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Sparse Deep Neural Networks on Imaging Genetics for Schizophrenia Case-Control Classification

By Jiayu Chen, Xiang Li, Vince Calhoun, Jessica A. Turner, Theo G. M. van Erp, Lei Wang, Ole Andreassen, Ingrid Agartz, Lars T. Westlye, Erik Jonsson, Judith Ford, Daniel H. Mathalon, Fabio Macciardi, Daniel S. O'Leary, Jingyu Liu, Shihao Ji

Posted 12 Jun 2020
medRxiv DOI: 10.1101/2020.06.11.20128975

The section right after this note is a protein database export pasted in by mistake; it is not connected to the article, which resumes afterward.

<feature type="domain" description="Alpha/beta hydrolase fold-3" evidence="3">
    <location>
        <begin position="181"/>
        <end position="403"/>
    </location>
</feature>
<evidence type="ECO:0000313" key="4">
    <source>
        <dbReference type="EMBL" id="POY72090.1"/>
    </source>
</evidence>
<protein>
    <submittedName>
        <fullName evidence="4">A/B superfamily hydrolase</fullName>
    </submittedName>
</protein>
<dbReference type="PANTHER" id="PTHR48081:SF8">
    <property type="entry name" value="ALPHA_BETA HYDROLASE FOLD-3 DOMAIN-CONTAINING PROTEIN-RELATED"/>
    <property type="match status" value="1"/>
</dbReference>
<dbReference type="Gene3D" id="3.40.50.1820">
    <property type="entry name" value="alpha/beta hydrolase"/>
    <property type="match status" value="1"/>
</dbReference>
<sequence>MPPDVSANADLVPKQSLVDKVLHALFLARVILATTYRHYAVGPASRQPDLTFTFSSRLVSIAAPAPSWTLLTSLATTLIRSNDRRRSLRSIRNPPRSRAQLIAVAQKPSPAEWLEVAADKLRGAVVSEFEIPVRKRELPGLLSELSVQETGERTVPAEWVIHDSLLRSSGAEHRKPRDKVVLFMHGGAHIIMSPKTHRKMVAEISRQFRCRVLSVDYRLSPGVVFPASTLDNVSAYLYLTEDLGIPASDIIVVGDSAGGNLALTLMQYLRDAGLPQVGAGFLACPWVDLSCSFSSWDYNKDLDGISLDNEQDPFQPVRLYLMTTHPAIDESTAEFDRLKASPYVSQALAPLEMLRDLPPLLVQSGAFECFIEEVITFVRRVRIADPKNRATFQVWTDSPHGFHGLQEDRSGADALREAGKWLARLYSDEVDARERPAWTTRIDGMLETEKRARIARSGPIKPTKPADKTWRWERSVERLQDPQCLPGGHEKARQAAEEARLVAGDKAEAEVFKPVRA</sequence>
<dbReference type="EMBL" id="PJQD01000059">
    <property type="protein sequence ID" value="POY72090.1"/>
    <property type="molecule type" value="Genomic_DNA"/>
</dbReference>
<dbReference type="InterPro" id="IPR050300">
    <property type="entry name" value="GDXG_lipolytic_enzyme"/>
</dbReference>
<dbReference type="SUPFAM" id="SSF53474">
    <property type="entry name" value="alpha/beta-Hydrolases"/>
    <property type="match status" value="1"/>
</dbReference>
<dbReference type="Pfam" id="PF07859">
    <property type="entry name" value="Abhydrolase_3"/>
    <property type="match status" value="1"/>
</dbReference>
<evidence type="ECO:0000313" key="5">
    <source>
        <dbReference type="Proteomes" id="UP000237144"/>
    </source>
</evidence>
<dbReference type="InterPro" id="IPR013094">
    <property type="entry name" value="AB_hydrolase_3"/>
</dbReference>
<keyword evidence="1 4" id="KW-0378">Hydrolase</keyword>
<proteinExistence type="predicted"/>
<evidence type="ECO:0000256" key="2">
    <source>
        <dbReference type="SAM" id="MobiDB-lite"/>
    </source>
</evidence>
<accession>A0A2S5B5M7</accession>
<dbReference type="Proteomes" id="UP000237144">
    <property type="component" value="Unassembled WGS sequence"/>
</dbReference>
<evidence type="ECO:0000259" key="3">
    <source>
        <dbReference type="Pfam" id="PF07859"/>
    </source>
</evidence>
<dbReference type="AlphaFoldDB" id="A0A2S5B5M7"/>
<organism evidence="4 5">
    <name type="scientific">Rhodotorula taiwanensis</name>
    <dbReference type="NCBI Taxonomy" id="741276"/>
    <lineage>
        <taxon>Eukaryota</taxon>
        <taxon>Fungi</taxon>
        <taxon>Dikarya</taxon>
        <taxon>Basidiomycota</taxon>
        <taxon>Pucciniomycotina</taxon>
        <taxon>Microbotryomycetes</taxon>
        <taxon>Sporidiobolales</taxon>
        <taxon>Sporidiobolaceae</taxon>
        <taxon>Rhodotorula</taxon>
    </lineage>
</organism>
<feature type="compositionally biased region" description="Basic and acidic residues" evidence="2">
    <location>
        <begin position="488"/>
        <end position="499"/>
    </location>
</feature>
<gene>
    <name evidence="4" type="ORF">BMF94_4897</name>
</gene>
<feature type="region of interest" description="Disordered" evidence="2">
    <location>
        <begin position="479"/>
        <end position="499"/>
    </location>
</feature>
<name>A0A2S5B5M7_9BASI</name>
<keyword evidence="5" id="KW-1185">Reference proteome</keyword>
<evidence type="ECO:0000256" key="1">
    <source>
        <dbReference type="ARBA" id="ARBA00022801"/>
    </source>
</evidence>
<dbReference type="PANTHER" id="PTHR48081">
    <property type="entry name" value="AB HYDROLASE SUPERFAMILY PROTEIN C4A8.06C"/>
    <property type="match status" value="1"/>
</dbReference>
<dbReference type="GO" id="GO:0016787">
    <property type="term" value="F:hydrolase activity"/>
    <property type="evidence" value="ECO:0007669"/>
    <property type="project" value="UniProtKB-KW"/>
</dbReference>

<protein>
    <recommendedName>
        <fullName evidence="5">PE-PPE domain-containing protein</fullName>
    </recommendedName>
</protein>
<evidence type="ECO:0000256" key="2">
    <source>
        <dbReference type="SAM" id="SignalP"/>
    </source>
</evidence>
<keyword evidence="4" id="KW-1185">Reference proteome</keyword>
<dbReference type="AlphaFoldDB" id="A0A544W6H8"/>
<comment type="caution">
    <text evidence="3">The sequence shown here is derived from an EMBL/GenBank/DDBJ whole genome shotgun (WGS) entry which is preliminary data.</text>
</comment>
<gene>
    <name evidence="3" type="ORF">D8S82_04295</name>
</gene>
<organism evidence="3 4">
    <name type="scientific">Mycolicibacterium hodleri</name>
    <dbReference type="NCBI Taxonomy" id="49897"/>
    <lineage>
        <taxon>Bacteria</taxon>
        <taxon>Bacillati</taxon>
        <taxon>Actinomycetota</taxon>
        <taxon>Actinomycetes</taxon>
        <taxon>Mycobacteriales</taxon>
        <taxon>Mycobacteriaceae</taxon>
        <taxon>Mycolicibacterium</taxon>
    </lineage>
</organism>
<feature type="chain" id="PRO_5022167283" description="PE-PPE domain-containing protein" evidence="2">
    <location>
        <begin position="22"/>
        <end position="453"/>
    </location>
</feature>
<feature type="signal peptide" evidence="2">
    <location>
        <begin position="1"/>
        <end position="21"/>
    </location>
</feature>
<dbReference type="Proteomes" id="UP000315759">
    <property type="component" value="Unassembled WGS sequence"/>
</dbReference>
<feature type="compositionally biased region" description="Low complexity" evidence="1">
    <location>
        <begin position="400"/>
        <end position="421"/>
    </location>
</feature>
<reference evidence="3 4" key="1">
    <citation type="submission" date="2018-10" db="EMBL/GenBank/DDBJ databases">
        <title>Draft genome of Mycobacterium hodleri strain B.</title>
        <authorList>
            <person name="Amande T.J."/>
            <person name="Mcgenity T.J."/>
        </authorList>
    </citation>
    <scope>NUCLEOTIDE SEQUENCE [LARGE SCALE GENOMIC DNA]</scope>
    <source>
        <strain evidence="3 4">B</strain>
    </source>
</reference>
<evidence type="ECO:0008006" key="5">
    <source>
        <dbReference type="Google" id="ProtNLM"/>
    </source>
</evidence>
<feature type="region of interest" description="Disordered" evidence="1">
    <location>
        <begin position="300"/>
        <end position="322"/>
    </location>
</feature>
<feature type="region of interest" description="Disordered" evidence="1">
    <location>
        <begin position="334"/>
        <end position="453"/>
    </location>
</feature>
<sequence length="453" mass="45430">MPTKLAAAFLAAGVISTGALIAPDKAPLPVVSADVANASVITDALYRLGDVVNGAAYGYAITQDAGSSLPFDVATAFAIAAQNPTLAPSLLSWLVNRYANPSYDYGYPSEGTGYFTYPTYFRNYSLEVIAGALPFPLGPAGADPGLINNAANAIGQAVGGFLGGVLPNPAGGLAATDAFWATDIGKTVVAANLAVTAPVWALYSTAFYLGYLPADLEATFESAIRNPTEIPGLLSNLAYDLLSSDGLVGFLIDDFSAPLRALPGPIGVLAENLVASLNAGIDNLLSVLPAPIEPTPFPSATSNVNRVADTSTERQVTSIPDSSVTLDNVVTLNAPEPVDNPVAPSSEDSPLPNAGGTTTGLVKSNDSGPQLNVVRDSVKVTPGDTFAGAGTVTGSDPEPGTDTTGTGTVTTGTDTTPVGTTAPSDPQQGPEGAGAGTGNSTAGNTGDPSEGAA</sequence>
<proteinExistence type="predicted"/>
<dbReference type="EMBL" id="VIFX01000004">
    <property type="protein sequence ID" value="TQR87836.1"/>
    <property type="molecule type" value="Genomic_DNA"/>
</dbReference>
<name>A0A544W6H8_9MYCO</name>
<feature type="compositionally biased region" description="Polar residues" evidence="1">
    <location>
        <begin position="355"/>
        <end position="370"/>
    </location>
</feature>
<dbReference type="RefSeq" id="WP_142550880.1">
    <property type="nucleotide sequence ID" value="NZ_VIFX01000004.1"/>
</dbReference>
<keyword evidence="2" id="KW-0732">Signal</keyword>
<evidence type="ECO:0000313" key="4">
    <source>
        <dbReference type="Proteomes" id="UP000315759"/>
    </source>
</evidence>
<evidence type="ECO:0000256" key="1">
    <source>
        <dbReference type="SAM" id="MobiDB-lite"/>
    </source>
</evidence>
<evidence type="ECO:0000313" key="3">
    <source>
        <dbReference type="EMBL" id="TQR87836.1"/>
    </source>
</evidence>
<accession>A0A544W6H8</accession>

Machine learning approaches hold potential for deconstructing complex psychiatric traits and yielding biomarkers which have a large potential for clinical application. Particularly, the advancement in deep learning methods has promoted them as highly promising tools for this purpose due to their capability to handle high-dimensional data and automatically extract high-level latent features. However, current proposed approaches for psychiatric classification or prediction using biological data do not allow direct interpretation of original features, which hinders insights into the biological underpinnings and development of biomarkers. In the present study, we introduce a sparse deep neural network (DNN) approach to identify sparse and interpretable features for schizophrenia (SZ) case-control classification. An L0-norm regularization is implemented on the input layer of the network for sparse feature selection, which can later be interpreted based on importance weights. We applied the proposed approach on a large multi-study cohort (N = 1,684) with brain structural MRI (gray matter volume (GMV)) and genetic (single nucleotide polymorphism (SNP)) data for discrimination of patients with SZ vs. controls. A total of 634 individuals served as training samples, and the resulting classification model was evaluated for generalizability on three independent data sets collected at different sites with different scanning protocols (n = 635, 255 and 160, respectively). We examined the classification power of pure GMV features, as well as combined GMV and SNP features. The performance of the proposed approach was compared with that yielded by an independent component analysis + support vector machine (ICA+SVM) framework. Empirical experiments demonstrated that sparse DNN slightly outperformed ICA+SVM and more effectively fused GMV and SNP features for SZ discrimination. With combined GMV and SNP features, sparse DNN yielded an average classification error rate of 28.98% on external data. The importance weights suggested that the DNN model prioritized to select frontal and superior temporal gyrus for SZ classification when a high sparsity was enforced, and parietal regions were further included with a lower sparsity setting, which strongly echoed previous literature. This is the first attempt to apply an interpretable sparse DNN model to imaging and genetic features for SZ classification with generalizability assessed in a large and multi-study cohort. The results validate the application of the proposed approach to SZ classification, and promise extended utility on other data modalities (e.g. functional and diffusion images) and traits (e.g. continuous scores) which ultimately may result in clinically useful tools.

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